For as long as we can remember we have been saying that what you see in someone's gait is not their problem, it is their strategy to cope with loading, movement and locomotion, taking into account the clients neuromusculoskeletal parts and the primitive reflexive patterns we learned, or didn't learn. We see in someones movement the parts that are available to actually participate in the task, the strategies that are often more pain free, and the ones that help the client feel stable. That does not mean, BY ANY MEANS WHATSOEVER, that the deployed pattern is more efficient, economical or stronger. It means the client and their nervous system chose the deployed movement strategy for a reason that is meaningful to their system. Sometimes that means they feel less pain, sometimes more stable, sometimes stronger -- it all depends on the task and demand. A weightlifter might shift their squat load to one leg more because it feels stronger, a runner might feel more endurance in a pattern, a gymnast or ballerina might feel more balance and stability in a certain pattern, an elderly person might be searching for stability and less pain. It all depends. These things may not be via conscious choice, they are often not.
In this study they found that by increasing a foot toe-in pattern and a wider step width that this gait modification seemed to be successful in reducing knee joint loading in all three planes during stair ascent, regardless of knee alignment. This pattern appeared to be a pain reduction choice, whether conscious or unconscious, likely both over time. Sometimes it is about pain, sometimes it is not.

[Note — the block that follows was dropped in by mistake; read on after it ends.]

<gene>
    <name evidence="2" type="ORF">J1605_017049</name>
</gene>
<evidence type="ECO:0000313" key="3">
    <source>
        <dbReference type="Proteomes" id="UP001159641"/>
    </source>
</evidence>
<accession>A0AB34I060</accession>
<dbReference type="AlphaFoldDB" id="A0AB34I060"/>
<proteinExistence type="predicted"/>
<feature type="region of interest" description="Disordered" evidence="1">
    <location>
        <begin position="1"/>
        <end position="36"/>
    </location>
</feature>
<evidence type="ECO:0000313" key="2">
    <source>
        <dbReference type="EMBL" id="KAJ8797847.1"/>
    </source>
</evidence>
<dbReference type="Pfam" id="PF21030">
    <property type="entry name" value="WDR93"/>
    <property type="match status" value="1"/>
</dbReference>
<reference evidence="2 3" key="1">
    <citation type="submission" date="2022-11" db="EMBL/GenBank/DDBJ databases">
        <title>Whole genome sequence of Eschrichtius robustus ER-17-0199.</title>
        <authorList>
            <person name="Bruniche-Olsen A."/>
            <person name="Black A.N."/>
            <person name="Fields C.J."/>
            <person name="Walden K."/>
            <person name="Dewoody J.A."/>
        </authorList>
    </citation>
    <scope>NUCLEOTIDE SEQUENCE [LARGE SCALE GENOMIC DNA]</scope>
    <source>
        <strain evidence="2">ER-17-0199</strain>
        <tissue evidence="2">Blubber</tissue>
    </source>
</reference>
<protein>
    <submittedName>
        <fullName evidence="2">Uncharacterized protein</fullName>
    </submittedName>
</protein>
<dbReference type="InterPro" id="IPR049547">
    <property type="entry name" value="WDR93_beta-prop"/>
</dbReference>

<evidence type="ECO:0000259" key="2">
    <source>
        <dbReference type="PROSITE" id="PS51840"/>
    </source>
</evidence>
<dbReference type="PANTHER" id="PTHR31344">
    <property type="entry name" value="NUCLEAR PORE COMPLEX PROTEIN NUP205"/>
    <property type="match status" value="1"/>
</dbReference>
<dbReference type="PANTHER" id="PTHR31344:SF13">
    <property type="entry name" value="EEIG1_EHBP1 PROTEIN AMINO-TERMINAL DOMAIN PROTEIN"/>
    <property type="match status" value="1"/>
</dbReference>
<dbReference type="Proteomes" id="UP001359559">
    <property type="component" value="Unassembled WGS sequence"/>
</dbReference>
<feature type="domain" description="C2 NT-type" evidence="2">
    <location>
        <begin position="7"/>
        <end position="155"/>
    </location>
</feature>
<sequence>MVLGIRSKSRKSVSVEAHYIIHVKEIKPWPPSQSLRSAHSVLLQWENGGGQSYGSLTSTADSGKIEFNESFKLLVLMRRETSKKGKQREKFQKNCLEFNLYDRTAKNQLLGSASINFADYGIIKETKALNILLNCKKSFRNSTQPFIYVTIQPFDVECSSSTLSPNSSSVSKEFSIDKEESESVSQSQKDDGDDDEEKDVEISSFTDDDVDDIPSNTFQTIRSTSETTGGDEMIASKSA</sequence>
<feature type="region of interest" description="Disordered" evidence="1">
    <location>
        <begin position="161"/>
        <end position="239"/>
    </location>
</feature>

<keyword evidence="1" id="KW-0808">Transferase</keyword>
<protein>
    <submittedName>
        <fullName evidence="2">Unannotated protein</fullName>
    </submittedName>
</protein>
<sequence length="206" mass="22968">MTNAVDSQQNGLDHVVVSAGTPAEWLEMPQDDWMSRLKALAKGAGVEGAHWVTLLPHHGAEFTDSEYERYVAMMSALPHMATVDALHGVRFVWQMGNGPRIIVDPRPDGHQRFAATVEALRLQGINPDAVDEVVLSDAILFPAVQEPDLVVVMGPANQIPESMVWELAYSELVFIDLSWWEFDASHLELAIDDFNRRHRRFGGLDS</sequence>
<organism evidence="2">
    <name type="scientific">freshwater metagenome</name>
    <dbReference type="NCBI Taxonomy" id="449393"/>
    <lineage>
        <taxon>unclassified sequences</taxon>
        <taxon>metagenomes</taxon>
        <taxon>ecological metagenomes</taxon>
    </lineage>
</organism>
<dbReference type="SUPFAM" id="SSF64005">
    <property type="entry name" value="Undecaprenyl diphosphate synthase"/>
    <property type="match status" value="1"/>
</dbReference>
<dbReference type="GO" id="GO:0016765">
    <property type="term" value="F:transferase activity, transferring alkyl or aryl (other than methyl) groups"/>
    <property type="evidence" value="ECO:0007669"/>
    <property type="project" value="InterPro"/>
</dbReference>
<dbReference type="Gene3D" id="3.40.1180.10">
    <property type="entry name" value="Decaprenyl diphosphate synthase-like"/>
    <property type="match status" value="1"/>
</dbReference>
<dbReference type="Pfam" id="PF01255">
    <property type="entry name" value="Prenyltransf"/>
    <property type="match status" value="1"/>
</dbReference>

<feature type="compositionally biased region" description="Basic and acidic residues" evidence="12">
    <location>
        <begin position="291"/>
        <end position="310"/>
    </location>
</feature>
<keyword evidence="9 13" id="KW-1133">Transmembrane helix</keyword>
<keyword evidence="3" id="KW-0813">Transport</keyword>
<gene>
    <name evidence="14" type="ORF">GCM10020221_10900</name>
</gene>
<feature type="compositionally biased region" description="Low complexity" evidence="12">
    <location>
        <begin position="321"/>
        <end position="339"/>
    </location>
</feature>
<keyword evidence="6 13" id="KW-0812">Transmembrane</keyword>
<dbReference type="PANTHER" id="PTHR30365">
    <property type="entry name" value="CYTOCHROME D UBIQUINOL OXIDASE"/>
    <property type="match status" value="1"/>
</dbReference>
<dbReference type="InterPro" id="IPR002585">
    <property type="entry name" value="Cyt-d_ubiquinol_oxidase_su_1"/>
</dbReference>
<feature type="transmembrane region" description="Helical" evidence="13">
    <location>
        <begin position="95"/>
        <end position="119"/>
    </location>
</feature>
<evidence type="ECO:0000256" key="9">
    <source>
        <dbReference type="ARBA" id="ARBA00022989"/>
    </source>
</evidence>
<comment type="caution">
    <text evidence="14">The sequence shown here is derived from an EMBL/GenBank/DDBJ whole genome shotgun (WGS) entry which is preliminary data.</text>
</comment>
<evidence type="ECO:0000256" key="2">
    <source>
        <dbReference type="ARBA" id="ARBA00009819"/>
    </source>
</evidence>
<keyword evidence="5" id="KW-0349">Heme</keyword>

This once again goes to prove that making recommendations off of what we see in a gait analysis is often useless and fraught with a load of lies and baloney if there is no further correlative information, we see it all the time in reports from gait lab reports we are shown. It also means that making gait or running change recommendations off of the gait analysis alone, without a clear understanding of normal gait or absence of the findings off of a physical exam, completes the utter nonsense of the baloney sandwich. One might say there is little value, or nutrition, in this silly process when it is all you serve your client.
Dr. Shawn Allen, the other gait guy
Effects of Toe-In and Wider Step Width in Stair Ascent with Different Knee Alignments.
Bennett, Hunter J.; Zhang, Songning; Shen, Guangping; Weinhandl, Joshua T.; Paquette, Max R.; Reinbolt, Jeffrey; Coe, Dawn P.